Swapping the Subaru for the Superleggera is as absurd as it is challenging. Everything feels alien, from the reclined driving position and raked windscreen to the weighty steering, fist-tight damping and instantaneous turn-in. The engine noise and brutality of the gearshifts is a sensory assault, the body-slam of acceleration momentarily head-scrambling.
You feel everything through the base of the seat and the structure of the car, from the change in road surface texture and depth of standing water to white lines and the tiniest hint of a camber or crown in the road. Everything feels like it’s working with you. There’s no slack, no mixed messages. Incredibly you find yourself happier to push harder and earlier than you were comfortable to do in the STI. It’s not quite miraculous, but it’s close.
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All is fine, until the Superleggera decides to stop talking to you and the once resolutely nailed front-end begins to wash wide of your chosen line, or the normally steadfast tail squirms across a white line under braking. With the ESP system engaged (we never felt the need to even consider switching the system off) losses of grip under power are rare and rapidly dealt with, but the electronics are less sensitive to subtle but potentially serious shifts in lateral grip. One corner in particular seems to wrong-foot the dry-biased Pirellis, the nose pushing smoothly but quickly wide without the ESP system even flickering into life. Such incidents are rare but they leave you seriously spooked, and with the stakes so high, and the margin for error reduced by the sheer physical size of the car, it’s enough to remind you that the Superleggera can bite you, electronic safety net or not. At least the brakes – steel discs on this car rather than the carbon ceramics that have been so snatchy in earlier tests – are easier to modulate.
That frisson of danger is an essential element of the supercar’s core raw appeal, yet there’s particular irony in the fact that the anxiety caused by the STI’s initial aloofness fades once you’ve pushed it hard, while initial confidence in the Gallardo’s abundance of feel and involvement is dented by its sporadic moments of heart-pounding ‘silence’. Fortunately the Lambo has such reserves of performance and such a theatrical delivery that you don’t need to take risks to go quickly. You learn to short-shift to third or fourth gear, then revel in the reach and sustained thrust as the tacho needle sweeps through the crushing mid-range into the keening top-end. Thrilling and absorbing in equal measure, you soon become lost in one of the great driving experiences.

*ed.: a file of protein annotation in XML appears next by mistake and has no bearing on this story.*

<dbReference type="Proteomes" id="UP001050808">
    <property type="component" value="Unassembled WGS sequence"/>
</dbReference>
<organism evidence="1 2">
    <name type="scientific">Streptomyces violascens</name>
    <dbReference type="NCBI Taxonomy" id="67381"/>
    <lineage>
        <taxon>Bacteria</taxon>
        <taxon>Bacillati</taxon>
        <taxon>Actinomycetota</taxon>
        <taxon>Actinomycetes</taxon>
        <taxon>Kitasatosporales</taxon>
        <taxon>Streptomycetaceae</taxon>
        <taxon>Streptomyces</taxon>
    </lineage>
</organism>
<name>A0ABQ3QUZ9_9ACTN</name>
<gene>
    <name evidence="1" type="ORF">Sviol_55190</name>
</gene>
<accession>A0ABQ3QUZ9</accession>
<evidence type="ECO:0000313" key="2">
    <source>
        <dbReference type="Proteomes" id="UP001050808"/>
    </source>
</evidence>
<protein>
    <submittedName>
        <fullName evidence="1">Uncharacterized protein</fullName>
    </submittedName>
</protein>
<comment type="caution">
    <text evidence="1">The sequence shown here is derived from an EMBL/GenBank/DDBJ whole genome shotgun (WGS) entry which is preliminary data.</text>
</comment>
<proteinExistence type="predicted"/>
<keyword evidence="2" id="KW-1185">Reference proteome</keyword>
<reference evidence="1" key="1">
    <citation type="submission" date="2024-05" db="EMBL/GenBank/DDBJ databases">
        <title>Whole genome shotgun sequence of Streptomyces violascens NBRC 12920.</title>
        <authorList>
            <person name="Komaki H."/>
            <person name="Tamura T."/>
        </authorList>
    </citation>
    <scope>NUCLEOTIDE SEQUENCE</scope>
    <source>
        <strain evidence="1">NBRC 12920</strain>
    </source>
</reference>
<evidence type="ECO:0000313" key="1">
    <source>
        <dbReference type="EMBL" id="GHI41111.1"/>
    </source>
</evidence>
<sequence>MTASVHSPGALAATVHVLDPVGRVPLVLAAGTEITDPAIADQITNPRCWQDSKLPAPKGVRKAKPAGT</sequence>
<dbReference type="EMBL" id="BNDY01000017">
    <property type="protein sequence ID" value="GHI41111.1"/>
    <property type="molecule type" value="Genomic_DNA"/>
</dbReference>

A glance in the mirrors snaps you back to reality though, for there, like an annoying fly that refuses to be swatted, sits the STI, butting through the wall of spray as it shadows the Gallardo’s every move. Sure the Lambo will lunge away from it out of the corners – and down the straights if you’re prepared to ram home the epic straight-line pace advantage – but while you’re busy hauling down the extra speed in preparation for the next corner, and likely as not nervously reacting to the occasional shimmy and slither on white lines or standing water, you just know that the Subaru is still hard on the power, clawing back the distance and using its tighter dimensions to scribe a cleaner, sweeter line through the turns.
It’s a fascinating struggle, whether you’re hunter or hunted, and one that earns massive respect for both cars from Bov and I. There’s no way the Superleggera should be quite this good in such terrible conditions. Nor should it absorb quite so many of the evil lumps and bumps without leaving precious shards of carbonfibre littering the roads of Snowdonia. It’s a mighty car in every respect. But then it’s had to be to stand a chance of fending off the relentlessly capable STI. One of the very few cars we’ve driven that can tackle sodden tarmac at very close to its ultimate dry-road speed, the Subaru is virtually impervious to the rain. While it’s true that its milder manners leave plenty of scope for it to grow into a faster, fiercer car, the new STI Type UK already has what it takes to make a Lamborghini work very hard indeed.
|Engine||V10, normally aspirated|
|Bore x stroke||82.5 x 92.8mm|
|Cylinder block||Aluminium alloy, dry sump|
|Cylinder head||Aluminium alloy, dohc per bank, four valves per cylinder, variable valve timing|
|Fuel and ignition||Electronic engine management, sequential direct injection|
|Max power||522bhp @ 8000rpm|
|Max torque||376lb ft @ 4250rpm|
|Transmission||Six-speed e-gear automated manual gearbox, four-wheel drive, rear limited slip differential, ESP, ASR|
|Front suspension||Double wishbones, coil springs, gas dampers, anti-roll bar|
|Rear suspension||Double wishbones, coil springs, gas dampers, anti-roll bar|
|Brakes||365mm ventilated front discs, 325mm ventilated rear discs, ABS, EBD|
|Wheels||8.5x19in front, 11x19 rear, al alloy|
|Tyres||235/35 19 front, 295/30 19 rear, Pirelli P Zero Corsa|
|Max speed||196mph (claimed)|